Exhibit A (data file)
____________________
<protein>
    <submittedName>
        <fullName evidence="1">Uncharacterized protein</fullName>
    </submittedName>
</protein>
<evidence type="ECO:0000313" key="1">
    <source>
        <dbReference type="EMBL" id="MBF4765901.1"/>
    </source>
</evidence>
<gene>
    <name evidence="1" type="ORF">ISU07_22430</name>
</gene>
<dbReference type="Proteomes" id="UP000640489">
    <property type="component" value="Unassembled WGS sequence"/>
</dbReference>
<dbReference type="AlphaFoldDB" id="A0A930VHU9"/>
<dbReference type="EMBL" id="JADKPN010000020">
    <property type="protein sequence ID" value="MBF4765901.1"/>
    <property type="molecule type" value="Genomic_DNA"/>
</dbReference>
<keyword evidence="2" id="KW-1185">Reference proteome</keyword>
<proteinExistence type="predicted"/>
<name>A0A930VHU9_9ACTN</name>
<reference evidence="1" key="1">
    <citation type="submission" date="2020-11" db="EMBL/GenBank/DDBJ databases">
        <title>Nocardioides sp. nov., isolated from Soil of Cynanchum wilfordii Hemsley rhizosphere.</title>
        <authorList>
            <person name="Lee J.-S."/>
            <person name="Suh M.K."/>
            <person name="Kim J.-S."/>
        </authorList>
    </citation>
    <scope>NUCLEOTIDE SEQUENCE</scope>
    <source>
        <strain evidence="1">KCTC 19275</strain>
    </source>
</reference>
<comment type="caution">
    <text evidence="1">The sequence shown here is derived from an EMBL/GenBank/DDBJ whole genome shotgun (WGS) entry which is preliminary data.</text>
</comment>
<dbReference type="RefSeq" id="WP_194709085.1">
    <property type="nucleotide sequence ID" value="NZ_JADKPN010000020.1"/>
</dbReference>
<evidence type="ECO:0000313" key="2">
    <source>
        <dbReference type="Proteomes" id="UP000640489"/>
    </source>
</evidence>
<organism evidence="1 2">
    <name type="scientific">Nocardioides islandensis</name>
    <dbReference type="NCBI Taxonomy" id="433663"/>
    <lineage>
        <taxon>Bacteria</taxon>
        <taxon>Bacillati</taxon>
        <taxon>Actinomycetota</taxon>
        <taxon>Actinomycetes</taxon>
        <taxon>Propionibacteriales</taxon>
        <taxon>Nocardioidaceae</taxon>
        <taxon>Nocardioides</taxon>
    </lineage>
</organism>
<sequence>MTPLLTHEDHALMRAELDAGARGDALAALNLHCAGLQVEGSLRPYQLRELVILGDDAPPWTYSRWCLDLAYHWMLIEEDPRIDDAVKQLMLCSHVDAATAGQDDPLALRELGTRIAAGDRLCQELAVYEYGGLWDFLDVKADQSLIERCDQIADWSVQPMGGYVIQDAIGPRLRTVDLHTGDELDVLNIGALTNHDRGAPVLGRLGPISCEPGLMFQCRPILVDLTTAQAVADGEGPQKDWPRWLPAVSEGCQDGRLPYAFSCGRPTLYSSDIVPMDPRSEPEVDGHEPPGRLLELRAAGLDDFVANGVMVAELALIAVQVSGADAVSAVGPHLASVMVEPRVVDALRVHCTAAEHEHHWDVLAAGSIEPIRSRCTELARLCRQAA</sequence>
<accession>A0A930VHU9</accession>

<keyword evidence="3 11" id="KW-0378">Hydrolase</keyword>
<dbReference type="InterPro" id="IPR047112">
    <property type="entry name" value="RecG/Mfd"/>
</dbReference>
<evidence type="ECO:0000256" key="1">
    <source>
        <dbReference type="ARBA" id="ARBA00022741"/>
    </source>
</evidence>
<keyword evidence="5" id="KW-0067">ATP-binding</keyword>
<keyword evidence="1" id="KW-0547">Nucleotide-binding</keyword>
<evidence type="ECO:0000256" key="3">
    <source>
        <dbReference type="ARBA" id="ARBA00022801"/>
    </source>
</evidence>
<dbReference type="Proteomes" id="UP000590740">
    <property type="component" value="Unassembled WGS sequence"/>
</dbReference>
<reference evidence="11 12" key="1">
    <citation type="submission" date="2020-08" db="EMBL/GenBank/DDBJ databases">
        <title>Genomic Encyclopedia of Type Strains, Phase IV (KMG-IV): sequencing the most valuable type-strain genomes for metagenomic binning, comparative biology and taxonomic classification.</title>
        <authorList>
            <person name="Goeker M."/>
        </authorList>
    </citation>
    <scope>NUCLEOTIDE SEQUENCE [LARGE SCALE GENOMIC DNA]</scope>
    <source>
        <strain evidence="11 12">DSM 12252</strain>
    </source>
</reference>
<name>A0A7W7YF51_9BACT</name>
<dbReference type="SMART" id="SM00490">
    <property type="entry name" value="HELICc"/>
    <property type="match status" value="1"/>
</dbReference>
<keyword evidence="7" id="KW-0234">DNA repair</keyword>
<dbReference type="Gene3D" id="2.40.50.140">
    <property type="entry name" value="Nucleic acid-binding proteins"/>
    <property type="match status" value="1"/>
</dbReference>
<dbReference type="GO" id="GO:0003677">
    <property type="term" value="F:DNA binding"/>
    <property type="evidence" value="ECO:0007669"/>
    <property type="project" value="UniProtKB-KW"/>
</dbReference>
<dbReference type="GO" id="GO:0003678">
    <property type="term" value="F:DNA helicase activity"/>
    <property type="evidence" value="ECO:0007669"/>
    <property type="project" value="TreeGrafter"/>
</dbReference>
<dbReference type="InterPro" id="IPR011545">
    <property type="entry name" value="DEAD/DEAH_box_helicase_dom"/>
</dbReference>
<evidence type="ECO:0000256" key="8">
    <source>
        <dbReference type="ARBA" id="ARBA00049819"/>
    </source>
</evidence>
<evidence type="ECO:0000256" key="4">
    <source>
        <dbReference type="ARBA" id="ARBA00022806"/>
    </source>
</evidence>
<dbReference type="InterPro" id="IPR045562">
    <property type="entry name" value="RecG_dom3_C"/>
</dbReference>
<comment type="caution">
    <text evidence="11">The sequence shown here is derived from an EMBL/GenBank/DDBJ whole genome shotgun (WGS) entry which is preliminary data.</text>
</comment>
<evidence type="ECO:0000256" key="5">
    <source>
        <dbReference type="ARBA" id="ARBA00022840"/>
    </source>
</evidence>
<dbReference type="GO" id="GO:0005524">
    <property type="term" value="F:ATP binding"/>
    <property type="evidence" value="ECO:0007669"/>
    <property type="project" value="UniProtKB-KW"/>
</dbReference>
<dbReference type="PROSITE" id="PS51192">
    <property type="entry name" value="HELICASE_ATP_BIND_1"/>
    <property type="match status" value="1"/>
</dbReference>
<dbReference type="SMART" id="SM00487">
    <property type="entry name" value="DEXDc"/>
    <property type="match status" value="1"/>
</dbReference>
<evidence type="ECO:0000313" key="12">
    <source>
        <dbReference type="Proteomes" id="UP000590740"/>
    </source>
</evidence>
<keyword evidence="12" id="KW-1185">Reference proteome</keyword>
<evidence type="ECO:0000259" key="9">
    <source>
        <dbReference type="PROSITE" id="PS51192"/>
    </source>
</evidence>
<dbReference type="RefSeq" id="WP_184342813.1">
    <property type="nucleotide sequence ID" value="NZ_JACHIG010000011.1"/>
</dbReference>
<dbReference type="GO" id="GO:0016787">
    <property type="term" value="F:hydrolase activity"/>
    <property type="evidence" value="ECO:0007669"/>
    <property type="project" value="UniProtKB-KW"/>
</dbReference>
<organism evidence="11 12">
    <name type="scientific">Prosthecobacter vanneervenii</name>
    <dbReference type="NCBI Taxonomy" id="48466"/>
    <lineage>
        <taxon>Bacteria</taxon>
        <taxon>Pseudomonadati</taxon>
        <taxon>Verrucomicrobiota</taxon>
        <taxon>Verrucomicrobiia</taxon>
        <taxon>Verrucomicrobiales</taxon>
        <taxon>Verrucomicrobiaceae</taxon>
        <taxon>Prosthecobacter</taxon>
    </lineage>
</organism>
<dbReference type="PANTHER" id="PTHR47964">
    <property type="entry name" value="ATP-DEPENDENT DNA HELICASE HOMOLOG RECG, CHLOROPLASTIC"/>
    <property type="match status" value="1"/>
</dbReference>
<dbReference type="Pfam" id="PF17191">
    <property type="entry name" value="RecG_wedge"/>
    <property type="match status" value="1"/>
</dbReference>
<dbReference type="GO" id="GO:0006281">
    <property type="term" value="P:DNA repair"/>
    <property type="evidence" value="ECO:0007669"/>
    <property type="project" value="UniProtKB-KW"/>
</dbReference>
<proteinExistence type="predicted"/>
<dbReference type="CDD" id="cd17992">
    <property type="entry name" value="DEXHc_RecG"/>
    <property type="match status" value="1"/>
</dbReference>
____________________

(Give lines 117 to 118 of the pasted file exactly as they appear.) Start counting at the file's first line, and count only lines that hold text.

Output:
    <property type="entry name" value="DEAD/DEAH_box_helicase_dom"/>
</dbReference>